With a disappointing loss and a rain out in the rear view mirror, the Yankees needed something to make them feel better in the final game of their season opening homestand. Francisco Liriano is a tough assignment more often than not, and he lived up that reputation in the first few innings of this one. But the Yankees eventually got to him by doing something they haven’t done a whole lot of so far in 2011: they scored runs without the help of a homerun.
Biggest Hit: Andruw Jones, True Yankee™
The Yankees imported Andruw Jones for one reason: to hit lefties. He marked his territory by homering off Brian Duensing in his first plate appearance on Tuesday night, but that was a measly tack-on run in a game his team eventually lost. On Thursday though, Jones’ efforts were much more important.
The Twins jumped out to a 2-1 lead in the top of the fourth inning thanks to a trio of doubles, but Liriano started the bottom half by walking Alex Rodriguez with a series of breaking balls. A-Rod swung and missed at a 1-1 slider down-and-in, but he settled in and took the same pitch when Liriano threw it again on 1-2, 2-2, and 3-2. Robbie Cano jumped all over a first pitch fastball and grounded it through the right side to put men on first and second with none out. After Jorge Posada got caught looking at a backdoor slider for strike three, Andruw came to the dish after Joe predicted he’d go 0-for-4 in yesterday’s podcast.
Liriano was offspeed heavy all game, and he certainly was in this particular at-bat against Jones. A first pitch slider was fouled off for strike one, then a changeup dropped in at the knees for a quick strike two. Jones fouled off another slider to stay alive then took the only fastball he’d see for a ball. The fifth pitch of the encounter was a total mistake pitch, a slider that hung up in the zone and about thigh high. Andruw yanked the pitched into the left field corner to score A-Rod and set the Yankees up with men at second and third with just one out. Although it only tied the game, the double improved the Yankees chances of winning by 16.9%, the biggest WPA swing of the game.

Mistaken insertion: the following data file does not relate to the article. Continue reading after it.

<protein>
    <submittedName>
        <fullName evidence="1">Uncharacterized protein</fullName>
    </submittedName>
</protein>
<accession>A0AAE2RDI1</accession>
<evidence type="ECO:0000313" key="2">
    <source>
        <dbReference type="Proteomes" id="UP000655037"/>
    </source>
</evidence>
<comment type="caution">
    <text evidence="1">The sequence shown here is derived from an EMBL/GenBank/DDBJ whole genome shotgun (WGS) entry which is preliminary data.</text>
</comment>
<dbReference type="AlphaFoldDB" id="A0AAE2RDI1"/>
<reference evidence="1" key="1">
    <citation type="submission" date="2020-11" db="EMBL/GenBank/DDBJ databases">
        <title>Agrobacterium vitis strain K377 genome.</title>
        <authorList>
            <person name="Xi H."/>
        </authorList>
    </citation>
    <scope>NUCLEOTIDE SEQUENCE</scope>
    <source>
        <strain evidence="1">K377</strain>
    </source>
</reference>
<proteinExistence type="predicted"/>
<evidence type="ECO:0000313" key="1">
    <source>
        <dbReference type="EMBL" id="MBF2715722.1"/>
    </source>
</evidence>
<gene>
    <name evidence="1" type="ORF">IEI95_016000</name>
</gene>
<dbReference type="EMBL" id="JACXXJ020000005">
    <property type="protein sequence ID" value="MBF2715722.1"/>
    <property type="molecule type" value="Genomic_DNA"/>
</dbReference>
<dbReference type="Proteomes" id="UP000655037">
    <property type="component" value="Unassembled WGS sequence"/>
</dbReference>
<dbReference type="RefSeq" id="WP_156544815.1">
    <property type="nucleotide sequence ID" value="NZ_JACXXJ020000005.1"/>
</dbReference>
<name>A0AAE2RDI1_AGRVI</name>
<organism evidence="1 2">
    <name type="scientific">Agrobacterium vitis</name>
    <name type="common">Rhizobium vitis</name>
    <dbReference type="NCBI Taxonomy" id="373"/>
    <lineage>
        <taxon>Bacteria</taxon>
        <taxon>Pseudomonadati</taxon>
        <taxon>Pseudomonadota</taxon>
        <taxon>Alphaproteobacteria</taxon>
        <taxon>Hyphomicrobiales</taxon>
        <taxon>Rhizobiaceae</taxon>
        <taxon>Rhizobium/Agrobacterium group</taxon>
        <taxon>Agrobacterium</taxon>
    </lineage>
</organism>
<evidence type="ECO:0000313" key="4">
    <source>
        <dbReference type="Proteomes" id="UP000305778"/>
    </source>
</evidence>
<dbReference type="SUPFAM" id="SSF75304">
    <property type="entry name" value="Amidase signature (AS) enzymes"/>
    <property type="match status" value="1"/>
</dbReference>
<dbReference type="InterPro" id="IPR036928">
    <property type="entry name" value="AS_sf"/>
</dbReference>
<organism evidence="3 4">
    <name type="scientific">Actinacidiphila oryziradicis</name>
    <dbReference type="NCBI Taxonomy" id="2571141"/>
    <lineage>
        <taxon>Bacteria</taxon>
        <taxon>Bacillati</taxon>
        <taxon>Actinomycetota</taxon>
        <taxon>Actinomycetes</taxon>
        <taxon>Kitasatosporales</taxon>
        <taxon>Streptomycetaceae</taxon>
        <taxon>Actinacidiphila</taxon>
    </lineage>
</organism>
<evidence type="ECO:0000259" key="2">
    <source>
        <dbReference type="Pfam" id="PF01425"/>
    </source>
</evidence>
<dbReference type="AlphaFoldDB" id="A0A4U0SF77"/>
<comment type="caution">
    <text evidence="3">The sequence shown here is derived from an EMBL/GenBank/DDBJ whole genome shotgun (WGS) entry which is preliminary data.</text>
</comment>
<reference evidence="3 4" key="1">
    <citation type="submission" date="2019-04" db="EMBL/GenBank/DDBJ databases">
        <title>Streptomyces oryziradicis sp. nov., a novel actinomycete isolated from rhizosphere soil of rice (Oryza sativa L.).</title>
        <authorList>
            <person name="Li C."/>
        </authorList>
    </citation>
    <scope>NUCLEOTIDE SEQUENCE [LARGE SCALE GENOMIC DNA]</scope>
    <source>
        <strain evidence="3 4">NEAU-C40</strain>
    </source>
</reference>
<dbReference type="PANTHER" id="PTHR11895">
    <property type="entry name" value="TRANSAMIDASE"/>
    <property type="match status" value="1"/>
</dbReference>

Honorable Mention: Gardner gets some BABIP luck
It’s no secret that Brett Gardner is off to a slow start this year, as he came into this game hitting just .125/.176/.125 in 19 plate appearances. He’s definitely hit a few balls hard that found gloves, namely the extra base hit Delmon Young robbed earlier in the series. Batting ninth against the lefty, Gardner finally had things break his way for once. Two batters after Jones’ double tied the game, the Yankees’ left fielder blooped a 2-1 fastball into shallow right field for a single, driving in the team’s fourth run, the eventual game-winner. It was perfectly placed, a nice little correction for his .182 season BABIP.
A.J. grinds it out
We’ve written more words than we care to count about how important A.J. Burnett is to the success of the 2011 Yankees, and two starts into the season, things are going okay. A.J.’s biggest jam came of the game in the second inning, when he looked to be headed for one of his patented meltdowns. Justin Morneau led the inning off with a four-pitch walk, and before you knew it, Jim Thome was ahead in the count 2-0. Russell Martin came out to the mound for a quick talk, but Burnett eventually walked Thome to put men on first and second with no outs. This was it, here comes the A.J. meltdown.
Except it didn’t come. Burnett fell behind Michael Cuddyer two balls to no strikes but retired him on a routine fly ball two pitches later. He then went after Jason Kubel with a variety of fastballs and offspeed pitches, striking him out with a curveball down in the zone. Sophomore third baseman Danny Valencia got no respect; he saw five straight fastballs clocked between 93 and 94 and eventually popped out on the infield. Credit A.J. for keeping it together and to Martin for helping him battled through it after the early inning struggles. The three outs recorded that inning were the three biggest of Burnett’ day according to WPA.